Yesterday was a very long day indeed.
And although it seemed like forever to me, I'm sure it seemed longer still for John.
He had his first go-round with Mohs Surgery to tackle his on-going battle with skin cancer. (One down; two to go.)
He's been struggling with this for several years now and after his last dermatologist retired, he was recently (finally) referred to a new one. And she's a keeper, to be sure. (We are both actually her patients, but that's the topic of another blog.)
This doctor is the only one in Ottawa performing the Mohs procedure so she's kept busy.
We had to be at the hospital for 7:20am -- not an easy feat coming from Almonte but we managed it by leaving home at 6:00am to ensure that we allowed for unforeseen traffic delays (read the Queensway that is otherwise known as the parking lot from hell).
Once there, we quickly discovered that the Mohs Clinic (housed in the Parkdale Cancer Clinic of the Civic Campus of the Ottawa Hospital) is a very well-run, finely tuned machine.
Four patients are scheduled for the removal of squamous cell carcinomas on each Tuesday (removal of basal cell carcinomas are scheduled on a different day of the week).
Each patient must arrive with an attendant who will stay all day, otherwise the procedure will not be performed. In John's case, that attendant was me.
We went armed with a day's worth of food and drink since we had been pre-warned to anticipate the possibility of being there all day long. Of course I took my trusty iPad along and when I asked for the passcode to access the internet, I was told that I was the first person to ever ask for it -- this is NOT a new clinic! (The staff actually didn't know the answer and had to call IT to find out -- I was given a guest account and it was authorized for four months to cover us for the anticipated repeat visits we will be making.)
Mohs surgery involves the doctor first cutting out the cancer (under local anaesthetic) and then looking at the pathology of that cut while the patient waits in the sitting room (with attendant). If all the cancer was excised in the first run (rare occurrence), the patient will be stitched up and sent home. Otherwise, a next cut will be taken, going wider and deeper and again the patient will be returned to the waiting room while the excisal amount is viewed under the microscope.
This process is repeated until pathology reports a cancer-free margin.
Of the four patients done yesterday, the lone lady (whose nose was being done) required only two cuts. We cheered, "one down" as she left our cozy, by now very friendly group.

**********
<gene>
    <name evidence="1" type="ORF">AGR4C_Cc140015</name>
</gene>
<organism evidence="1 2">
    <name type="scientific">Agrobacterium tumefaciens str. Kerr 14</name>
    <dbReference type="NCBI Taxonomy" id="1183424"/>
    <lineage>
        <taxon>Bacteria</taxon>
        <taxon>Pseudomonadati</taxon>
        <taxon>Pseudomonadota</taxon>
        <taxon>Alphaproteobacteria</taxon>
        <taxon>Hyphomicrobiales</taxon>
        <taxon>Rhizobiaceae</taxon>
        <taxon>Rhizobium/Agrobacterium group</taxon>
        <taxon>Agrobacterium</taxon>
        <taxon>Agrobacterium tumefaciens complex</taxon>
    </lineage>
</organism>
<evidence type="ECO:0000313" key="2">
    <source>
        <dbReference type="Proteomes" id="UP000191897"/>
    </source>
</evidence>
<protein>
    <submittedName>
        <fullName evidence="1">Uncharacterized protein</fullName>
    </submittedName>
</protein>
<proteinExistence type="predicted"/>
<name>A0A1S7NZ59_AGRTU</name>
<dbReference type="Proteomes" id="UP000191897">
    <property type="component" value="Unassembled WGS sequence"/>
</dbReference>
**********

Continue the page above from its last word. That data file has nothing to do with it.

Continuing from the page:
The gentleman whose spot was smack on top of his head was next to leave (four cuts). ("They haven't hit grey matter yet," was his report every time he rejoined us).
We had by now turned the waiting room into a comfort area, using one sofa to sit on and the other for a foot stool. ("Wow, no group has ever done that before," commented a nurse. We were just the most innovative crowd ever!)
Believe it or not, John was next to leave. This at almost 6:00pm! He had been back for six cuts by this point. (Since I cannot drive after dark, my stepson and his wife met us to provide transportation home -- such sweethearts they are.)
The last gentleman to leave had lost his entire bottom lip and was still in the cutting room when we left. He would be reporting to day surgery this morning at 6:30am for plastic surgery to rebuild his lip.
Needless to say, as difficult as the day was for us, I was left feeling like we had nothing to moan about. Gentleman #4 took that honour I think.
Yesterday's procedure was performed on John's right temple. We return next Tuesday (the 22nd) for stitch removal.
And we're back there on the 29th for the same thing to be done on his left temple. I will again be his "attendant in waiting" and my stepson and his wife will again provide after-dark transportation.
Then she'll leave him alone until after Christmas, when we will both go back to the Clinic on a date as yet to be determined. She will operate on John's left inner eye (yes, right smack dab at the inner corner of the eye --- big time ouch, I say!). And she will remove the basal cell carcinoma from my nose. I'm hoping she won't have to remove too much (although if plastic surgery is required, perhaps I'll get to choose a nicer nose?). We'll need to arrange for an attendant and transportation for that booking since we will both be undergoing the knife on the same day.
Oh the joys of aging. But gosh the wonders of today's technology to allow the complete removal of cancerous cells, while you wait, without general anaesthesia. Amazing!